Muscle aches and pains are common in glandular fever. People with symptoms of aching muscles and tiredness, mostly need a lot more magnesium that unfortunately foods cannot supply as our soils are very deficient. Magnesium deficiency is also common because of our stressed, busy lifestyles, where we burn up many of our vital nutrients. Zinc is needed for the immune system and many other actions of healing.

B vitamins are important to feed and calm the nervous system. There are some great high dose magnesium powdered products with the B vitamins in them that are very useful in treating glandular fever. Again, many herbs can relax muscles and ease pain, chamomile boneset, cramp bark, willow bark and Jamaican dogwood just to name a few.

The liver may need support especially if the spleen is enlarged and the liver has an extra load: St Mary’s thistle, dandelion root, schisandra and amala (which is anti-viral, nervine and good for rashes that can sometimes appear).

The fatigue of glandular fever is probably the worst symptom and in some cases can go on for many months. In our region, doctors, pharmacists and naturopaths all seem to agree on one main treatment plan for viruses: rest, rest and more rest. Getting some of our teenage kids to rest and get to bed early is difficult, and yet with glandular fever one must rest and is usually forced to do so, including giving up sporting commitments and definitely no partying.

And of course the diet is important in treatment. Smaller meals, four to five times a day are usually better, especially if appetite is decreased. Provide light, wholesome broths and soups, as well as fresh salads with alfalfa sprouts for extra vitamins and minerals. Make smoothies with fresh fruit and a little protein powder if your child is not eating much. Just stay with whole foods and keep away from processed, packaged foods. Tea, coffee, fizzy drinks and sugary juices should be avoided. Your child should drink herbal teas and lots of water.

Glandular Fever Maintenance

The teenage years need plenty of support for their immune system, nervous system and emotional wellbeing. The immune system can need support for months after glandular fever with continued good diet and lots of water. Herbs such as astragalus, withania, shatavari and Siberian ginseng also help in the maintenance stage. The nervous system can be supported with an ongoing multivitamin, herbs like skullcap, passionflower, schisandra and amala are again good here.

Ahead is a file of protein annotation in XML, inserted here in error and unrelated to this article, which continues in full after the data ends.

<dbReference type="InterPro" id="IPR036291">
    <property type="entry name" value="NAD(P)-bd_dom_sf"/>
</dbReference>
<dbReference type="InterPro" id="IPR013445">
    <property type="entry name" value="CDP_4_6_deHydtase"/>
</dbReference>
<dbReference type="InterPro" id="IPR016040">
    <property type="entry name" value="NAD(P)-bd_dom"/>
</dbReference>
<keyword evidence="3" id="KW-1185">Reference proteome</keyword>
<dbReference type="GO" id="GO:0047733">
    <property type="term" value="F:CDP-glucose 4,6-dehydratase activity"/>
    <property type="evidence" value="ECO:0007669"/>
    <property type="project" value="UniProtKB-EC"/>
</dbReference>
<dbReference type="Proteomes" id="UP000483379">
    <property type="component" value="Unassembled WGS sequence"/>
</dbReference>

Supporting our teenagers emotionally is probably a whole new article and yet just to mention it is important. Teens are undergoing huge changes in their world—school pressure and hormonal activity is enormous. Try to stop and listen, give them a day out if they need it and remember to watch our expectations of these developing souls. Sing them up, praise them, play with them (if they will still join in, mostly they will). Moderate exercise, lots of time outdoors having fun, building a positive self-image and learning basic meditation techniques all contribute towards reducing stress and bolstering the immune system. Love them back to health.

Published in Kindred, Issue 24, December 07

  1. Kay says

    Your advice was lovely!

    1. Pat says

      I dont think ive ever been quite the same since having Glandular Fever as a 10 year old. It surfaced again in my 20’s and again in my late 40’s. Im sure it never really goes away .